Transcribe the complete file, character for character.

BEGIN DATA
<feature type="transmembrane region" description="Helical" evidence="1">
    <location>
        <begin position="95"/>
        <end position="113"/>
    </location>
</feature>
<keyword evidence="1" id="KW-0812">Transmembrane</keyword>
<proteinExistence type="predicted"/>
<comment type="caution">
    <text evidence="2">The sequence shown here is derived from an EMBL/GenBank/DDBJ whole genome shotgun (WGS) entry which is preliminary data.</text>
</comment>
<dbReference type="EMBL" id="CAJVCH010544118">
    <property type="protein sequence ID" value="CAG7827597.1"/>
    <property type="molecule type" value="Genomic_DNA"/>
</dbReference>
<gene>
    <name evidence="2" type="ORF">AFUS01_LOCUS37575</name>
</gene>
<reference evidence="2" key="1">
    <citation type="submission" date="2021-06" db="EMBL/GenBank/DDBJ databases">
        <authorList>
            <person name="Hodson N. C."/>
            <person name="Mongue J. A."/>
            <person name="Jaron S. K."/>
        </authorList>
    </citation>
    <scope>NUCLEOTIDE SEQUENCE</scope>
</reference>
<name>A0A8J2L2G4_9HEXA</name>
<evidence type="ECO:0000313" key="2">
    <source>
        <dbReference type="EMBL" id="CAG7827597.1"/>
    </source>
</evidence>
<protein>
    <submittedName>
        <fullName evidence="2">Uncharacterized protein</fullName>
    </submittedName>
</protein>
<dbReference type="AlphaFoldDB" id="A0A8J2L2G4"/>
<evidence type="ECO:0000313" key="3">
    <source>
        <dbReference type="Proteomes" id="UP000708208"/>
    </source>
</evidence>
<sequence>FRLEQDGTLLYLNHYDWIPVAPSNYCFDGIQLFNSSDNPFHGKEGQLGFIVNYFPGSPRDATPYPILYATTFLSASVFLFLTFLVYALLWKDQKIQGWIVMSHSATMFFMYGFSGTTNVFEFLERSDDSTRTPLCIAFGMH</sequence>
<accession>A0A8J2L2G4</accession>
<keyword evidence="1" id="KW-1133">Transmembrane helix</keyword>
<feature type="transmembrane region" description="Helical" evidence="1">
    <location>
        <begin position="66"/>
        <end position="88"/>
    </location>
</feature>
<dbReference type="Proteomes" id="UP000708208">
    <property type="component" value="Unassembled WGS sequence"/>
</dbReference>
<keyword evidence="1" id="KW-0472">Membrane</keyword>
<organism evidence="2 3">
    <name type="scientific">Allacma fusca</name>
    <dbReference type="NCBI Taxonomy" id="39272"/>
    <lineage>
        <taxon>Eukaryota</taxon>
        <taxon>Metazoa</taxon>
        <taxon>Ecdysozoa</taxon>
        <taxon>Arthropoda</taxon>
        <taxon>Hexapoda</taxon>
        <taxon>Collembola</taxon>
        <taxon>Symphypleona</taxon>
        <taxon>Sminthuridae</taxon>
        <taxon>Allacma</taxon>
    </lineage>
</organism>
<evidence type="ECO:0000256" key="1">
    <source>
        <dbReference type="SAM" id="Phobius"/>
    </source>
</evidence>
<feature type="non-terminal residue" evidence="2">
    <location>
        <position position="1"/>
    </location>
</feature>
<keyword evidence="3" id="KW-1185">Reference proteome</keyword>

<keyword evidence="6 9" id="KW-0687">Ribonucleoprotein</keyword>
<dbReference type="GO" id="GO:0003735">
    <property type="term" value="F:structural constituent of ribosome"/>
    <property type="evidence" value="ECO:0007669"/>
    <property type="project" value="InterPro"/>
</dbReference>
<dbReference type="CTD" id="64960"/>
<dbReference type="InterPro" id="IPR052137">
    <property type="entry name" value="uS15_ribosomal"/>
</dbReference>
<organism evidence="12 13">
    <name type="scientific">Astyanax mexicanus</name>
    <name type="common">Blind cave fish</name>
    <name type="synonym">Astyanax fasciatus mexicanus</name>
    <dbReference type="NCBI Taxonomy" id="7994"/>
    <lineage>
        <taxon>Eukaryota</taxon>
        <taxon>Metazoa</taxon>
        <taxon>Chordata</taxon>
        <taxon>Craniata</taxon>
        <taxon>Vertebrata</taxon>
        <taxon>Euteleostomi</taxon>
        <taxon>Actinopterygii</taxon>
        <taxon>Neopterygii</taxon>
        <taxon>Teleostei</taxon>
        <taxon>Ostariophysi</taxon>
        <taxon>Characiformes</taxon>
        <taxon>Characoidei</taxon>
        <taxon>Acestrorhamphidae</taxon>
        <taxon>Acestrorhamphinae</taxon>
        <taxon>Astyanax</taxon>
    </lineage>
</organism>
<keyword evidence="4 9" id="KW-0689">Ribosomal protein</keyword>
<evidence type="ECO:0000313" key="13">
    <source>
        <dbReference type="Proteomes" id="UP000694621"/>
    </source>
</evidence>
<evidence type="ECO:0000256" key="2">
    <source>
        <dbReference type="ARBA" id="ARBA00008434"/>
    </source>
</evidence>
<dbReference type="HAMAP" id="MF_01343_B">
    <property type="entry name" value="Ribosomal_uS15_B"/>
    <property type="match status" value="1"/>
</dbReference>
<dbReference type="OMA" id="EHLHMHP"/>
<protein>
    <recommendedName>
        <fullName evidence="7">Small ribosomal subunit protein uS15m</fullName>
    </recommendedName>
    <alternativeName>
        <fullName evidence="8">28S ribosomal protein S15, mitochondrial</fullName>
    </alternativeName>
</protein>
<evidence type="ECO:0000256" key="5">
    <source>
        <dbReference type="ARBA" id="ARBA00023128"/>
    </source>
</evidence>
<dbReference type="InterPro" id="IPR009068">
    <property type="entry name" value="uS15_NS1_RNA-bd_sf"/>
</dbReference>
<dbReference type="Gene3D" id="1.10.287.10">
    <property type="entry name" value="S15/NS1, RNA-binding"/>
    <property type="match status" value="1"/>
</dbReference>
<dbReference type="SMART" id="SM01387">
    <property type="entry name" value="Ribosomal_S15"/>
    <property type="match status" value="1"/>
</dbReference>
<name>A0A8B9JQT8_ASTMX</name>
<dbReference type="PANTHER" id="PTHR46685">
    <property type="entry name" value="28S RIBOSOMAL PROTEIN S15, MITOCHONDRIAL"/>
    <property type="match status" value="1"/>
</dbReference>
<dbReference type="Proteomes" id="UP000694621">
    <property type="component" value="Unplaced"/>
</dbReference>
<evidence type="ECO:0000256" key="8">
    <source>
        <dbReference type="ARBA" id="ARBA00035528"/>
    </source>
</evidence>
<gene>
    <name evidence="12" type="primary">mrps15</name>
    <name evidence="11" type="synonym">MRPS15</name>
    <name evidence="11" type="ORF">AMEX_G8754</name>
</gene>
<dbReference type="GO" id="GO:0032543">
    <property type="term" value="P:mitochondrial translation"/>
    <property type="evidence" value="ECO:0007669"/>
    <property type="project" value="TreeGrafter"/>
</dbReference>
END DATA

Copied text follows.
<feature type="transmembrane region" description="Helical" evidence="1">
    <location>
        <begin position="95"/>
        <end position="113"/>
    </location>
</feature>
<keyword evidence="1" id="KW-0812">Transmembrane</keyword>
<proteinExistence type="predicted"/>
<comment type="caution">
    <text evidence="2">The sequence shown here is derived from an EMBL/GenBank/DDBJ whole genome shotgun (WGS) entry which is preliminary data.</text>
</comment>
<dbReference type="EMBL" id="CAJVCH010544118">
    <property type="protein sequence ID" value="CAG7827597.1"/>
    <property type="molecule type" value="Genomic_DNA"/>
</dbReference>
<gene>
    <name evidence="2" type="ORF">AFUS01_LOCUS37575</name>
</gene>
<reference evidence="2" key="1">
    <citation type="submission" date="2021-06" db="EMBL/GenBank/DDBJ databases">
        <authorList>
            <person name="Hodson N. C."/>
            <person name="Mongue J. A."/>
            <person name="Jaron S. K."/>
        </authorList>
    </citation>
    <scope>NUCLEOTIDE SEQUENCE</scope>
</reference>
<name>A0A8J2L2G4_9HEXA</name>
<evidence type="ECO:0000313" key="2">
    <source>
        <dbReference type="EMBL" id="CAG7827597.1"/>
    </source>
</evidence>
<protein>
    <submittedName>
        <fullName evidence="2">Uncharacterized protein</fullName>
    </submittedName>
</protein>
<dbReference type="AlphaFoldDB" id="A0A8J2L2G4"/>
<evidence type="ECO:0000313" key="3">
    <source>
        <dbReference type="Proteomes" id="UP000708208"/>
    </source>
</evidence>
<sequence>FRLEQDGTLLYLNHYDWIPVAPSNYCFDGIQLFNSSDNPFHGKEGQLGFIVNYFPGSPRDATPYPILYATTFLSASVFLFLTFLVYALLWKDQKIQGWIVMSHSATMFFMYGFSGTTNVFEFLERSDDSTRTPLCIAFGMH</sequence>
<accession>A0A8J2L2G4</accession>
<keyword evidence="1" id="KW-1133">Transmembrane helix</keyword>
<feature type="transmembrane region" description="Helical" evidence="1">
    <location>
        <begin position="66"/>
        <end position="88"/>
    </location>
</feature>
<dbReference type="Proteomes" id="UP000708208">
    <property type="component" value="Unassembled WGS sequence"/>
</dbReference>
<keyword evidence="1" id="KW-0472">Membrane</keyword>
<organism evidence="2 3">
    <name type="scientific">Allacma fusca</name>
    <dbReference type="NCBI Taxonomy" id="39272"/>
    <lineage>
        <taxon>Eukaryota</taxon>
        <taxon>Metazoa</taxon>
        <taxon>Ecdysozoa</taxon>
        <taxon>Arthropoda</taxon>
        <taxon>Hexapoda</taxon>
        <taxon>Collembola</taxon>
        <taxon>Symphypleona</taxon>
        <taxon>Sminthuridae</taxon>
        <taxon>Allacma</taxon>
    </lineage>
</organism>
<evidence type="ECO:0000256" key="1">
    <source>
        <dbReference type="SAM" id="Phobius"/>
    </source>
</evidence>
<feature type="non-terminal residue" evidence="2">
    <location>
        <position position="1"/>
    </location>
</feature>
<keyword evidence="3" id="KW-1185">Reference proteome</keyword>

<keyword evidence="6 9" id="KW-0687">Ribonucleoprotein</keyword>
<dbReference type="GO" id="GO:0003735">
    <property type="term" value="F:structural constituent of ribosome"/>
    <property type="evidence" value="ECO:0007669"/>
    <property type="project" value="InterPro"/>
</dbReference>
<dbReference type="CTD" id="64960"/>
<dbReference type="InterPro" id="IPR052137">
    <property type="entry name" value="uS15_ribosomal"/>
</dbReference>
<organism evidence="12 13">
    <name type="scientific">Astyanax mexicanus</name>
    <name type="common">Blind cave fish</name>
    <name type="synonym">Astyanax fasciatus mexicanus</name>
    <dbReference type="NCBI Taxonomy" id="7994"/>
    <lineage>
        <taxon>Eukaryota</taxon>
        <taxon>Metazoa</taxon>
        <taxon>Chordata</taxon>
        <taxon>Craniata</taxon>
        <taxon>Vertebrata</taxon>
        <taxon>Euteleostomi</taxon>
        <taxon>Actinopterygii</taxon>
        <taxon>Neopterygii</taxon>
        <taxon>Teleostei</taxon>
        <taxon>Ostariophysi</taxon>
        <taxon>Characiformes</taxon>
        <taxon>Characoidei</taxon>
        <taxon>Acestrorhamphidae</taxon>
        <taxon>Acestrorhamphinae</taxon>
        <taxon>Astyanax</taxon>
    </lineage>
</organism>
<keyword evidence="4 9" id="KW-0689">Ribosomal protein</keyword>
<evidence type="ECO:0000313" key="13">
    <source>
        <dbReference type="Proteomes" id="UP000694621"/>
    </source>
</evidence>
<evidence type="ECO:0000256" key="2">
    <source>
        <dbReference type="ARBA" id="ARBA00008434"/>
    </source>
</evidence>
<dbReference type="HAMAP" id="MF_01343_B">
    <property type="entry name" value="Ribosomal_uS15_B"/>
    <property type="match status" value="1"/>
</dbReference>
<dbReference type="OMA" id="EHLHMHP"/>
<protein>
    <recommendedName>
        <fullName evidence="7">Small ribosomal subunit protein uS15m</fullName>
    </recommendedName>
    <alternativeName>
        <fullName evidence="8">28S ribosomal protein S15, mitochondrial</fullName>
    </alternativeName>
</protein>
<evidence type="ECO:0000256" key="5">
    <source>
        <dbReference type="ARBA" id="ARBA00023128"/>
    </source>
</evidence>
<dbReference type="InterPro" id="IPR009068">
    <property type="entry name" value="uS15_NS1_RNA-bd_sf"/>
</dbReference>
<dbReference type="Gene3D" id="1.10.287.10">
    <property type="entry name" value="S15/NS1, RNA-binding"/>
    <property type="match status" value="1"/>
</dbReference>
<dbReference type="SMART" id="SM01387">
    <property type="entry name" value="Ribosomal_S15"/>
    <property type="match status" value="1"/>
</dbReference>
<name>A0A8B9JQT8_ASTMX</name>
<dbReference type="PANTHER" id="PTHR46685">
    <property type="entry name" value="28S RIBOSOMAL PROTEIN S15, MITOCHONDRIAL"/>
    <property type="match status" value="1"/>
</dbReference>
<dbReference type="Proteomes" id="UP000694621">
    <property type="component" value="Unplaced"/>
</dbReference>
<evidence type="ECO:0000256" key="8">
    <source>
        <dbReference type="ARBA" id="ARBA00035528"/>
    </source>
</evidence>
<gene>
    <name evidence="12" type="primary">mrps15</name>
    <name evidence="11" type="synonym">MRPS15</name>
    <name evidence="11" type="ORF">AMEX_G8754</name>
</gene>
<dbReference type="GO" id="GO:0032543">
    <property type="term" value="P:mitochondrial translation"/>
    <property type="evidence" value="ECO:0007669"/>
    <property type="project" value="TreeGrafter"/>
</dbReference>